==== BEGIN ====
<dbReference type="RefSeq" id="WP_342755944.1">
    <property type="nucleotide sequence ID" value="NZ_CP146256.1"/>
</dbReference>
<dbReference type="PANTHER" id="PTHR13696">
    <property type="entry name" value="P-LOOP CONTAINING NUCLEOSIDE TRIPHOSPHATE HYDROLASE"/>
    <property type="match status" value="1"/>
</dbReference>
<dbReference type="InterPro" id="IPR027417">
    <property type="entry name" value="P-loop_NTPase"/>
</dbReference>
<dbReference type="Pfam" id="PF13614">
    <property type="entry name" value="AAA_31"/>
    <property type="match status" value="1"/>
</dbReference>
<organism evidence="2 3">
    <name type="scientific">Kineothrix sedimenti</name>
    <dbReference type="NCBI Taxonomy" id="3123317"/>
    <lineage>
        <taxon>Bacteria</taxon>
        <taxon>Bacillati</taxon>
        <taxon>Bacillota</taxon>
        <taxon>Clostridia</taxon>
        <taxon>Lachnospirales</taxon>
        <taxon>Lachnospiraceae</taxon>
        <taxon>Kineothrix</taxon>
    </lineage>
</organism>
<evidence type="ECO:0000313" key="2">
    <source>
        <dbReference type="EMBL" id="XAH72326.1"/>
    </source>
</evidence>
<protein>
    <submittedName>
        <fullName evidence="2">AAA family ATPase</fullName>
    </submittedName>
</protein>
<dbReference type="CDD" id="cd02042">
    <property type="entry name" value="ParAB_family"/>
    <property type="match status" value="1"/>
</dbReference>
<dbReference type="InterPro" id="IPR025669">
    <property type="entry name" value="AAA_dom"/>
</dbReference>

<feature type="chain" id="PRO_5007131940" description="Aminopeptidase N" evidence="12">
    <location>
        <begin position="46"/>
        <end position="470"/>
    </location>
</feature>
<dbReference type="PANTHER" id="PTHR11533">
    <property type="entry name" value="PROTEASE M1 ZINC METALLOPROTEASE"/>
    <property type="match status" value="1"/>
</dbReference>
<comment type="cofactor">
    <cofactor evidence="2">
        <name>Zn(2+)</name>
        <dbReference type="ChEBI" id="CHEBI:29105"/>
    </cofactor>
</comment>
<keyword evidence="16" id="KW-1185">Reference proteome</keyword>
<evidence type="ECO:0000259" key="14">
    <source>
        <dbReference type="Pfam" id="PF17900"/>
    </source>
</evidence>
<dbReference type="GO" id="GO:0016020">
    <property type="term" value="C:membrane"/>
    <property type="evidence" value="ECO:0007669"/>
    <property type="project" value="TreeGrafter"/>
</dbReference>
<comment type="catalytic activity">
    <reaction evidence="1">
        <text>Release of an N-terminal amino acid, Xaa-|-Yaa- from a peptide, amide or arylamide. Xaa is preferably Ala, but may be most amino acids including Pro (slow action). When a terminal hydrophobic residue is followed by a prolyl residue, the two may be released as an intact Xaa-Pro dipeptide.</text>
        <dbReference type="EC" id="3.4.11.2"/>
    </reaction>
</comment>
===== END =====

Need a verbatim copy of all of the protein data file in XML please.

<dbReference type="RefSeq" id="WP_342755944.1">
    <property type="nucleotide sequence ID" value="NZ_CP146256.1"/>
</dbReference>
<dbReference type="PANTHER" id="PTHR13696">
    <property type="entry name" value="P-LOOP CONTAINING NUCLEOSIDE TRIPHOSPHATE HYDROLASE"/>
    <property type="match status" value="1"/>
</dbReference>
<dbReference type="InterPro" id="IPR027417">
    <property type="entry name" value="P-loop_NTPase"/>
</dbReference>
<dbReference type="Pfam" id="PF13614">
    <property type="entry name" value="AAA_31"/>
    <property type="match status" value="1"/>
</dbReference>
<organism evidence="2 3">
    <name type="scientific">Kineothrix sedimenti</name>
    <dbReference type="NCBI Taxonomy" id="3123317"/>
    <lineage>
        <taxon>Bacteria</taxon>
        <taxon>Bacillati</taxon>
        <taxon>Bacillota</taxon>
        <taxon>Clostridia</taxon>
        <taxon>Lachnospirales</taxon>
        <taxon>Lachnospiraceae</taxon>
        <taxon>Kineothrix</taxon>
    </lineage>
</organism>
<evidence type="ECO:0000313" key="2">
    <source>
        <dbReference type="EMBL" id="XAH72326.1"/>
    </source>
</evidence>
<protein>
    <submittedName>
        <fullName evidence="2">AAA family ATPase</fullName>
    </submittedName>
</protein>
<dbReference type="CDD" id="cd02042">
    <property type="entry name" value="ParAB_family"/>
    <property type="match status" value="1"/>
</dbReference>
<dbReference type="InterPro" id="IPR025669">
    <property type="entry name" value="AAA_dom"/>
</dbReference>

<feature type="chain" id="PRO_5007131940" description="Aminopeptidase N" evidence="12">
    <location>
        <begin position="46"/>
        <end position="470"/>
    </location>
</feature>
<dbReference type="PANTHER" id="PTHR11533">
    <property type="entry name" value="PROTEASE M1 ZINC METALLOPROTEASE"/>
    <property type="match status" value="1"/>
</dbReference>
<comment type="cofactor">
    <cofactor evidence="2">
        <name>Zn(2+)</name>
        <dbReference type="ChEBI" id="CHEBI:29105"/>
    </cofactor>
</comment>
<keyword evidence="16" id="KW-1185">Reference proteome</keyword>
<evidence type="ECO:0000259" key="14">
    <source>
        <dbReference type="Pfam" id="PF17900"/>
    </source>
</evidence>
<dbReference type="GO" id="GO:0016020">
    <property type="term" value="C:membrane"/>
    <property type="evidence" value="ECO:0007669"/>
    <property type="project" value="TreeGrafter"/>
</dbReference>
<comment type="catalytic activity">
    <reaction evidence="1">
        <text>Release of an N-terminal amino acid, Xaa-|-Yaa- from a peptide, amide or arylamide. Xaa is preferably Ala, but may be most amino acids including Pro (slow action). When a terminal hydrophobic residue is followed by a prolyl residue, the two may be released as an intact Xaa-Pro dipeptide.</text>
        <dbReference type="EC" id="3.4.11.2"/>
    </reaction>
</comment>